In Massachusetts, judges of the Probate and Family Court may award alimony to one of the spouses during the divorce process. Alimony is payment by one former spouse towards the maintenance of the other spouse. Under the Massachusetts alimony law, there are four types of alimony: (1) general term; (2) rehabilitative; (3) reimbursement; and, (4) transitional. One form of alimony is called reimbursement alimony. The aim of reimbursement alimony is to pay one spouse back for the support (financial or otherwise) that spouse provided during the marriage.
Couples embarking on the divorce process in Massachusetts should hire competent legal counsel for this process. Divorcing couples must understand the various forms of alimony that a spouse in a divorce could receive from the payor spouse. The type of alimony that a Massachusetts judge awards to a person is based upon various factors and the length of the marriage.
For example, suppose that Jessica and Tim met during college. Soon after their graduation from school, they were married. Jessica worked as an entry-level technical writer, on a track to eventually be promoted to a senior-level technical writer or director of technical writing, with a dream of going to law school to become an attorney. Tim was an entry-level financial analyst. Jessica earned more than Tim. After one year of marriage, Tim and Jessica decided that Tim would attend graduate school for business. The two-year business program was intensive, but Jessica supported her husband’s dream to become a business mogul. During their discussions about whether Tim should attend business school, the couple decided that Jessica would wait to pursue her dreams of law school until her husband finished his two-year business program. Additionally, Jessica would not work while he was in graduate school, so that she could support him. After his graduation, Tim found a job that offered a significant pay increase, and Jessica continued to support Tim as a homemaker. She never went to law school, so she did not have the chance to pursue a law degree and eventually a wonderful and arduous career as an attorney. A few months later, Tim asked Jessica for a divorce. Jessica has many questions for her attorney: first, is she entitled to reimbursement alimony?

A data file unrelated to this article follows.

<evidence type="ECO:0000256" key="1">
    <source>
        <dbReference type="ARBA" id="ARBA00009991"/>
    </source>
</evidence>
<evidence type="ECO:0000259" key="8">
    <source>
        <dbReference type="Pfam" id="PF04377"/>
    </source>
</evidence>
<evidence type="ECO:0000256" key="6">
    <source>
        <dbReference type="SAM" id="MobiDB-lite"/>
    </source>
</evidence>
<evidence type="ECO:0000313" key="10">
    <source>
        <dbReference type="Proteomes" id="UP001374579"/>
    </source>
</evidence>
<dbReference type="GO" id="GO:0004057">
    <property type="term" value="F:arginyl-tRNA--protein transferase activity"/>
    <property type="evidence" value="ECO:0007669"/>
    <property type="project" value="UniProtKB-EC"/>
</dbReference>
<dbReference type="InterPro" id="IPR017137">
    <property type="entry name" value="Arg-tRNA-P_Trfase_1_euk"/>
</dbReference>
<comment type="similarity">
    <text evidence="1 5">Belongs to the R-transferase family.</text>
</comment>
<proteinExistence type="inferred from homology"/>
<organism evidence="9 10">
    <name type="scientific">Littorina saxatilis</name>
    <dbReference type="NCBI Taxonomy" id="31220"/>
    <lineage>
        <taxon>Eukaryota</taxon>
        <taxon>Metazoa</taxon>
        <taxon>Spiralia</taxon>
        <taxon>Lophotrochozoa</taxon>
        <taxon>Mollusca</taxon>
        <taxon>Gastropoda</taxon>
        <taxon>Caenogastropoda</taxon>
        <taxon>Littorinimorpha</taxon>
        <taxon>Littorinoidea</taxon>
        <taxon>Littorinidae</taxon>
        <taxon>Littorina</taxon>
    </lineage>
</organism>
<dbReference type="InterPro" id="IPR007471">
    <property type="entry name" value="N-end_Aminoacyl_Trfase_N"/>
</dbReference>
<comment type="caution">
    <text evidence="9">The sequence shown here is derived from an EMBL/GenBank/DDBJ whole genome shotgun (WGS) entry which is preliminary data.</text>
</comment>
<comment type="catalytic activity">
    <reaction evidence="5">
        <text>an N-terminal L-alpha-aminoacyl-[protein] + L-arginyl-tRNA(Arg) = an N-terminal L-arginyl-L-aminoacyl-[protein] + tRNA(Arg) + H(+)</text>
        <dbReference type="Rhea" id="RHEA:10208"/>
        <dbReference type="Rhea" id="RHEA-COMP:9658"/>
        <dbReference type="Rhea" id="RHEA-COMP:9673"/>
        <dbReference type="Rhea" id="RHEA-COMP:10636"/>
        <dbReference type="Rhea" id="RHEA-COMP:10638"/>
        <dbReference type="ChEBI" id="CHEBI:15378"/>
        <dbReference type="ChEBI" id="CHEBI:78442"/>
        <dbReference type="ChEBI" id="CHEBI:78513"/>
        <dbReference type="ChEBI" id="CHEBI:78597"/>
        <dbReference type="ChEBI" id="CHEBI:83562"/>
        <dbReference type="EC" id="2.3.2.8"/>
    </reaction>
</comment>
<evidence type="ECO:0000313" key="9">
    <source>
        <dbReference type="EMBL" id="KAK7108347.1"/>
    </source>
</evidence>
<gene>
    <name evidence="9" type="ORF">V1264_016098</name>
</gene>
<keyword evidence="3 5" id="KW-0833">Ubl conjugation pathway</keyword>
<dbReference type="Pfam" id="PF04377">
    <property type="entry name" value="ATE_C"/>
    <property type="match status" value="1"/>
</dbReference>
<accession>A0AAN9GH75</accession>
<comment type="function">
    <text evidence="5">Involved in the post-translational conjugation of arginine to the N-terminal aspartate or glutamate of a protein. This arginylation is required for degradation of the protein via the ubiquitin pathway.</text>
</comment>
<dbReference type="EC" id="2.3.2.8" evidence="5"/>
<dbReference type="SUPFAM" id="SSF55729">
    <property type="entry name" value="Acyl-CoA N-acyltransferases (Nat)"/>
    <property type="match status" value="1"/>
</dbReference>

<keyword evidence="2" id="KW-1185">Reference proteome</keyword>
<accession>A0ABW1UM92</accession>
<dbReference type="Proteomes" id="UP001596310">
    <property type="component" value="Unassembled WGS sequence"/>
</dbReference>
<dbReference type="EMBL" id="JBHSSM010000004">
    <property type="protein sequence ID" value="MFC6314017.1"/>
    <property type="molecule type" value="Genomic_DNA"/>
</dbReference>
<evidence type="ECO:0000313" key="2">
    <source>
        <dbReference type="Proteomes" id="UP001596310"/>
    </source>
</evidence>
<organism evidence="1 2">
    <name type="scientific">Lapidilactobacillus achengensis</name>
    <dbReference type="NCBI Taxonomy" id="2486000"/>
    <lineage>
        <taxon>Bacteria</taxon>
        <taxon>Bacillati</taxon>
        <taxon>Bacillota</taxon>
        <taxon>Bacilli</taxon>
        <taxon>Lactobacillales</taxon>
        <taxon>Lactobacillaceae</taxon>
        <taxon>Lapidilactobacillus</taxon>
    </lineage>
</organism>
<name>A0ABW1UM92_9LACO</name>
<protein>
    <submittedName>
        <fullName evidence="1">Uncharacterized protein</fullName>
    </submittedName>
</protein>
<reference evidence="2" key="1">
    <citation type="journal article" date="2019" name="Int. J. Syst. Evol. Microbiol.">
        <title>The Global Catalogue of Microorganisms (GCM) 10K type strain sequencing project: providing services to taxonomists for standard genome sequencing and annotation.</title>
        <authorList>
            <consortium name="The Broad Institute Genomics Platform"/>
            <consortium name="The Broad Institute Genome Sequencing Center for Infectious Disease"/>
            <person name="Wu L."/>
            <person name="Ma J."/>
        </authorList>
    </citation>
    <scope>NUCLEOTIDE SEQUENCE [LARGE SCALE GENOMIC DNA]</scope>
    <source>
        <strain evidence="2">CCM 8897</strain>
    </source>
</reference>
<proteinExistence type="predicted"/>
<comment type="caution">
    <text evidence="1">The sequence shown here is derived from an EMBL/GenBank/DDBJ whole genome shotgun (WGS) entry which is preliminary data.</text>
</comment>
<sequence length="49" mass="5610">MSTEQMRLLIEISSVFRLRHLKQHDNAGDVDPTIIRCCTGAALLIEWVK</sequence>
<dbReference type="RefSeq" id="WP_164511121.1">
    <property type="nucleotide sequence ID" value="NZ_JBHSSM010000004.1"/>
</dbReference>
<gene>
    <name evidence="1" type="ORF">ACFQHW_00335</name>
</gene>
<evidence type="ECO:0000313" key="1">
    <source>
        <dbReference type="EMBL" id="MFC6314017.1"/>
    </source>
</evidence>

Reimbursement alimony is intended for marriages that are shorter in length of time, five years or less. The purpose of reimbursement alimony is to compensate the payee, or recipient, spouse for all that the spouse did to support his or her spouse. The payee spouse receives reimbursement alimony to compensate for time, money, and effort spent in enhancing the other spouse’s earning capacity.
Jessica would likely be the person in the marriage entitled to alimony, because Tim earned more money and because Jessica would need to be compensated for all that she did to support Tim. Because their marriage was shorter in length–less than five years–the form of alimony that a justice would likely award to Jessica would be reimbursement alimony. A Massachusetts Probate and Family Court judge may decide to award Jessica reimbursement alimony to compensate her for her time, money, and effort in enhancing Tim’s earning capacity. The spouses had decided that Tim would pursue an education to support his career. Because of this, Jessica was unable to advance in her career. This decision boosted Tim’s earning capacity and not Jessica’s as an individual. Because of this, a Massachusetts judge would award Jessica an alimony amount to reimburse her for all that she did to support Tim as a spouse, such as her staying at home to support Tim as a homemaker and also her foregoing her dreams to support his.
Suppose that Tim and Jessica had been married for longer than five years. Could Jessica receive alimony? The answer is that Jessica could receive alimony, but not reimbursement alimony, because reimbursement alimony is for marriages that lasted five years or less. A Massachusetts judge would likely award Jessica one of the other forms of alimony, such as general term alimony, to make her whole and comfortable as she was during the marriage. Reimbursement alimony is not designed to support longer marriages.
It is important to hire a competent family law lawyer to handle your unique case or answer your personal questions. If you have any questions about reimbursement or other forms of alimony, divorce, or family law issues, please call our offices at 978-225-9030 during business hours or complete a contact form on our website. We will respond to your phone call or submission with prompt attention.